Saab 9000 CSE what seems to be the problem?

Twice it has now happened that when I turn the ignition key, no reaction from starter. The battery is full, headlamps not dimming;
indicating that no load is taken from the battery.
However, after faffing around for about half an hour, it all suddenly works fine again. But very embarrassing.
The car is fitted with an old immobiliser, but that appears to work fine. I always hear hear a click and the little red LED goes out. This is always the same.
It is strange that the problem appear only at my work place in the evening, not at home even after leaving the car parked until next morning. But then there have only been two incidents.
Could it be due to some local intermittent radio transmission? I know this is a long shot, betting probability 0.05.
Or is it a stuck relay on the starter motor? But then why does it comes back to life?
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johannes wrote:

There are many possibles. I would start by putting a flylead to the starter relay, when it won't go, try powering the relay, if it then spins OK you know it isn't the starter itself.
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On 05/01/2013 11:23, Mrcheerful wrote:

There is no drain on battery, if the starter was stuck then you should see the effect on e.g. headlamps when turning the key, but there is none. Other posters here have mentioned the starter solenoid, I think this could be it. I would explain why it works after faffing about, as my movements in the seat may have rocked the car about a little, and that could have unseated the solenoid?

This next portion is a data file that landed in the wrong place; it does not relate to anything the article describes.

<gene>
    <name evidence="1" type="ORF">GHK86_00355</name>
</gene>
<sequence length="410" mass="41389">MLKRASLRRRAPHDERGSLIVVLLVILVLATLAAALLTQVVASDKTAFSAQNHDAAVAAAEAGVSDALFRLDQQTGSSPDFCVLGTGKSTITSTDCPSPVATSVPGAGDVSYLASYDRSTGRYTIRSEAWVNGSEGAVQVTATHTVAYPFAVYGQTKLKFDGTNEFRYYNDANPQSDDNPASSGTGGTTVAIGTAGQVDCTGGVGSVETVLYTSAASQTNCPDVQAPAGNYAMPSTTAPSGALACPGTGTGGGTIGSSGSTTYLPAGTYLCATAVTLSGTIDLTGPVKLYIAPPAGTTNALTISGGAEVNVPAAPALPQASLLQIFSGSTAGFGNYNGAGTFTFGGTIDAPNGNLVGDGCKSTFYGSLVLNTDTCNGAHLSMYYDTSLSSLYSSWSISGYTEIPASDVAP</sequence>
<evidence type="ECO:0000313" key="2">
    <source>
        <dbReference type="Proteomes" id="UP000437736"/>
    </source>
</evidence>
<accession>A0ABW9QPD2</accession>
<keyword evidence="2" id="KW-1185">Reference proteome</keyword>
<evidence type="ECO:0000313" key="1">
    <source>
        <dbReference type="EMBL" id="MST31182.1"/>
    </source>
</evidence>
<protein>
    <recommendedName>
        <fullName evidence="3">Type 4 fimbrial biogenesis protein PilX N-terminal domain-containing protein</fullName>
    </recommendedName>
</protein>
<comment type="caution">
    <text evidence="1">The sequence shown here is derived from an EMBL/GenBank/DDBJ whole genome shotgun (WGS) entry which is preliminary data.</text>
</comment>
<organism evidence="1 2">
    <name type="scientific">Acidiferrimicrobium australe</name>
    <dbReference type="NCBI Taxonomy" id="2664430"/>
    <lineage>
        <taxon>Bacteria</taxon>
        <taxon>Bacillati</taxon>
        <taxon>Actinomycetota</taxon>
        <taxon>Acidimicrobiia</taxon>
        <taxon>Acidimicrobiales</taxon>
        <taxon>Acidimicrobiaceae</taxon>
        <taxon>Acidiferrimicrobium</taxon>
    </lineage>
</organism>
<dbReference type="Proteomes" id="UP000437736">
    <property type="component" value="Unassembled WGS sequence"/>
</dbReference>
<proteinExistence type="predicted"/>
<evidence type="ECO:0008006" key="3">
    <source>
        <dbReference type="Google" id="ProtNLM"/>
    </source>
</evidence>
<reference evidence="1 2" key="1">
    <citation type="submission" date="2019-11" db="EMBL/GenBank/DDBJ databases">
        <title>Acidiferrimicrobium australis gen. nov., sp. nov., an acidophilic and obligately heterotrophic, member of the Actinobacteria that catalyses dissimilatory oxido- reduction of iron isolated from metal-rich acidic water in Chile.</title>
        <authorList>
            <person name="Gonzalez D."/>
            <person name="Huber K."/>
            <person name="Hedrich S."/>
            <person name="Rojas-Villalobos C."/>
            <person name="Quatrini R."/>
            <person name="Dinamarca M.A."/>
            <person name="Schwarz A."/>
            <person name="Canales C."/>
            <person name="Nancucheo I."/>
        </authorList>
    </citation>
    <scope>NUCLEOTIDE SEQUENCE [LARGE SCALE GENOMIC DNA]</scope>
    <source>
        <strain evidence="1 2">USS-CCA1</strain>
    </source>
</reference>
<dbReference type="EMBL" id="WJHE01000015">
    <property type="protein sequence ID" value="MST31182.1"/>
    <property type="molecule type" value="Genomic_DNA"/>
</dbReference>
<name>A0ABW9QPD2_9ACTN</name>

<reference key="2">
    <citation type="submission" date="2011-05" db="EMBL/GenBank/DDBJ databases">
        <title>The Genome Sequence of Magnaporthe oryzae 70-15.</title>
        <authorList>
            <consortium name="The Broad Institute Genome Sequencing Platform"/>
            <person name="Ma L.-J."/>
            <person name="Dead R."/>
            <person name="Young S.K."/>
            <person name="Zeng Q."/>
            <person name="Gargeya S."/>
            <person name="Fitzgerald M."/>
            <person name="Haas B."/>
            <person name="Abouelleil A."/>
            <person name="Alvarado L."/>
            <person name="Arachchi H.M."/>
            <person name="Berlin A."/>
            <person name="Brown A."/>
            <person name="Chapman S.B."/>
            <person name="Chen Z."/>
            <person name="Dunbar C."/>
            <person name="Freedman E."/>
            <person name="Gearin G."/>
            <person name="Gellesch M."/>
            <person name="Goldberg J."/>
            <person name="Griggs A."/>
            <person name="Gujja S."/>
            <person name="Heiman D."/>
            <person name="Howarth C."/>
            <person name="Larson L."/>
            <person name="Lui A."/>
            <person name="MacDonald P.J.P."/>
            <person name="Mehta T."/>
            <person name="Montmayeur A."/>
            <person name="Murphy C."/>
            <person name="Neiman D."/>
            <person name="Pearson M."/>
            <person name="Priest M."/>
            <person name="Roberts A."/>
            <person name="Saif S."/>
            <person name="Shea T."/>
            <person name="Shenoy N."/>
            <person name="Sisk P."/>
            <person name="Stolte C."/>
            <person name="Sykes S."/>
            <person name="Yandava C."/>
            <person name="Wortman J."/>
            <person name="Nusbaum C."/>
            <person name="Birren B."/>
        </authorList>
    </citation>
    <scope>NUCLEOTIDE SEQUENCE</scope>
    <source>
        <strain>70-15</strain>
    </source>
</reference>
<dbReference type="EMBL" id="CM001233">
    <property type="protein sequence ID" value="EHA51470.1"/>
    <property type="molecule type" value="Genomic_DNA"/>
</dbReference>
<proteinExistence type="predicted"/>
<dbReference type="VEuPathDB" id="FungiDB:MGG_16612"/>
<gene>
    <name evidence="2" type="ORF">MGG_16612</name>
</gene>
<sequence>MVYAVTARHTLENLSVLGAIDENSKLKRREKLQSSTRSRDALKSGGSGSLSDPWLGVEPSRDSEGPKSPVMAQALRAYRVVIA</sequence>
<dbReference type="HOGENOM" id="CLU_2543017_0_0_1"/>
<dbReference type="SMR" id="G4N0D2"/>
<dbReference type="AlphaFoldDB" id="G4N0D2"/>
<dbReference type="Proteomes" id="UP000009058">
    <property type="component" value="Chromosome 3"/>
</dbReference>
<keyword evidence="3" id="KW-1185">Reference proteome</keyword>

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On Sun, 06 Jan 2013 09:43:30 -0000, johannes

If it's sticking a little then tapping it with a hard object whilst turning the key tends to temporarily fix it, but once they start sticking they're knackered. But if it's got an immobiliser that may well be in series with the solenoid.
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On 06/01/2013 10:50, Duncan Wood wrote:

Is the solenoid replaceable, or does it need a new starter motor unit?
The start is fine (when it starts). There is no untoward mechanical sounds.
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On Sun, 06 Jan 2013 10:58:42 -0000, johannes

Should be, but as they're the bit that dies it's normally almost as much as a recon starter.

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On 06/01/2013 11:24, Duncan Wood wrote:

[... too many lines]

The immobiliser looks like an aftermarket fit by previous owner, sometime before 1997. So I don't know where exactly it is. I suppose that's one of the tricks with an immobiliser; it should be well hidden. But it works ok, although not on the Chatham list, as the company no longer exists. I don't really need it for a car of this vintage, but it's there already.
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On Sun, 06 Jan 2013 11:42:05 -0000, johannes

Till it does it again you're a bit stuck then, I'd bet on the starter but I don't think it's particularly easy to get at on a 9000
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On 06/01/2013 11:44, Duncan Wood wrote:

[... too many lines for the news server]

Can the car be push started just in case it does it again?